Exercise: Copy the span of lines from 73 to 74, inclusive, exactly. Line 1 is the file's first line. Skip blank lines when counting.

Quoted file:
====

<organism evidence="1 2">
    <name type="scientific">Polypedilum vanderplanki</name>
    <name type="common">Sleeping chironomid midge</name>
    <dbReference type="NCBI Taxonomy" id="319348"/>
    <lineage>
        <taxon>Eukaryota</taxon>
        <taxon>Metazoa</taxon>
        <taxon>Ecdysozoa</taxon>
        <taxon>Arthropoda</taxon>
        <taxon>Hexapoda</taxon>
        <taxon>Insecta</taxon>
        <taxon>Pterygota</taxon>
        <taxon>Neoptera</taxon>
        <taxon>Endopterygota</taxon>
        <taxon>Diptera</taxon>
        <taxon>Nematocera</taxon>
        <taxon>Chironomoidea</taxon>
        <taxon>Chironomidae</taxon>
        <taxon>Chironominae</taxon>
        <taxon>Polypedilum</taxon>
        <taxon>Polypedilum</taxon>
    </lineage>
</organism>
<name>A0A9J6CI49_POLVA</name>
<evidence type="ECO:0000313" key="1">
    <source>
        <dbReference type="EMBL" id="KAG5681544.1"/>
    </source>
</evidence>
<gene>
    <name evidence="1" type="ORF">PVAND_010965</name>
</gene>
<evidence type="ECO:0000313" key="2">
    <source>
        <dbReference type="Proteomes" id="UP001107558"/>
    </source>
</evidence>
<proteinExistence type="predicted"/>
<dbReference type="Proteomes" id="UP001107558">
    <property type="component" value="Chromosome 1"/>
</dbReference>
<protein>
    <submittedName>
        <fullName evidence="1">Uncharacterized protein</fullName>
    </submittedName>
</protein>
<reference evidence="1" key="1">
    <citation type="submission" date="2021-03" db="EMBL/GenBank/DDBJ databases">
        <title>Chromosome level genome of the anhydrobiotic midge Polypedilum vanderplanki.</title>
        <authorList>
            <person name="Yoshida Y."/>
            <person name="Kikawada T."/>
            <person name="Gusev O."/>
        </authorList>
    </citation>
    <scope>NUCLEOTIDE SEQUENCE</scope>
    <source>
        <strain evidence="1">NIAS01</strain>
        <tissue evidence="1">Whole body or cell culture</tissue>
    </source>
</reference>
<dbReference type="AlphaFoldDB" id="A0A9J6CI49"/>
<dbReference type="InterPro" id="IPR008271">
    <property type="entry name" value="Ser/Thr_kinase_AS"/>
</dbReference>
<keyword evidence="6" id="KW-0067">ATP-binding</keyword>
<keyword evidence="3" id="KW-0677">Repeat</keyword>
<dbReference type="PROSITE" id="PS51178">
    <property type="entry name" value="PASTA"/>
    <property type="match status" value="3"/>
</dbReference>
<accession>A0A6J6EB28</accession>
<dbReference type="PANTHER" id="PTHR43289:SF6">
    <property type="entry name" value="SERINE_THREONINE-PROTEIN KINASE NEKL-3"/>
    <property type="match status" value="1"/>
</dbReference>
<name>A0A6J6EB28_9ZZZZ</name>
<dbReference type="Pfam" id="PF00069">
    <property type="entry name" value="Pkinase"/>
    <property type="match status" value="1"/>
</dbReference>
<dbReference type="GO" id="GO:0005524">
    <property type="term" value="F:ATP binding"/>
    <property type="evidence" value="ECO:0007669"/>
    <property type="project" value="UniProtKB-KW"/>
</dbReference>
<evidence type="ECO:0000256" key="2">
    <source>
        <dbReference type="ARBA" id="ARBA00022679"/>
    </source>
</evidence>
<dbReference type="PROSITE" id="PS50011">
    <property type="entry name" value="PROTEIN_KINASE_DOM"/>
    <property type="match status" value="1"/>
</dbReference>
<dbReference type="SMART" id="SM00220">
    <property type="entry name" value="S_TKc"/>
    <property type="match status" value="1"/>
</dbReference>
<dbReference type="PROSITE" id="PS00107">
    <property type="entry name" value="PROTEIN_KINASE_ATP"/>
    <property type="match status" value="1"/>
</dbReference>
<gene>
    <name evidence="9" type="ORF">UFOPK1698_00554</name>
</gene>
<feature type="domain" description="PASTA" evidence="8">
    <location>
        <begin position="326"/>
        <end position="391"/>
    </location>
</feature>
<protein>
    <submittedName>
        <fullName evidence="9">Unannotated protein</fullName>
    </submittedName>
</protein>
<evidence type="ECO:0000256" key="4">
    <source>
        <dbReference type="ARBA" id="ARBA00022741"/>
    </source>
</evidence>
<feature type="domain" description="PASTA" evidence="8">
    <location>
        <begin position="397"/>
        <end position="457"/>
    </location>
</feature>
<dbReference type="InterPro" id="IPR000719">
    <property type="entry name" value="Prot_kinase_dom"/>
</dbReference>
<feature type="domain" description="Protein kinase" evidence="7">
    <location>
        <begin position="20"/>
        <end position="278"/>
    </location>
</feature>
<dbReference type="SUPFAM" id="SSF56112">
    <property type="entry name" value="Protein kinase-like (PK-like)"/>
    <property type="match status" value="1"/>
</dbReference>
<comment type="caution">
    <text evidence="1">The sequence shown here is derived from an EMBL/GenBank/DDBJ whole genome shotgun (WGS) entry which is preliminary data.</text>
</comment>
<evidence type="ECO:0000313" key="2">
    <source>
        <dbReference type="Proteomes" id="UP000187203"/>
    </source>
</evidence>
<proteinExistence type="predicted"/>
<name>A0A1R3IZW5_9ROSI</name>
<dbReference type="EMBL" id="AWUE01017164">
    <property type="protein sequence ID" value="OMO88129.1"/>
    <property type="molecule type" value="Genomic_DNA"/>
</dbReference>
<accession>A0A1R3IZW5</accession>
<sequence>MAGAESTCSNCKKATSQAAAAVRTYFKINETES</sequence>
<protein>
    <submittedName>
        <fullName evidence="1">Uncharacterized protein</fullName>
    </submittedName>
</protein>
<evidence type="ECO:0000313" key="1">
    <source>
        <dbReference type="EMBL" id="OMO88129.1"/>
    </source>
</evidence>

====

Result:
<dbReference type="PANTHER" id="PTHR43289:SF6">
    <property type="entry name" value="SERINE_THREONINE-PROTEIN KINASE NEKL-3"/>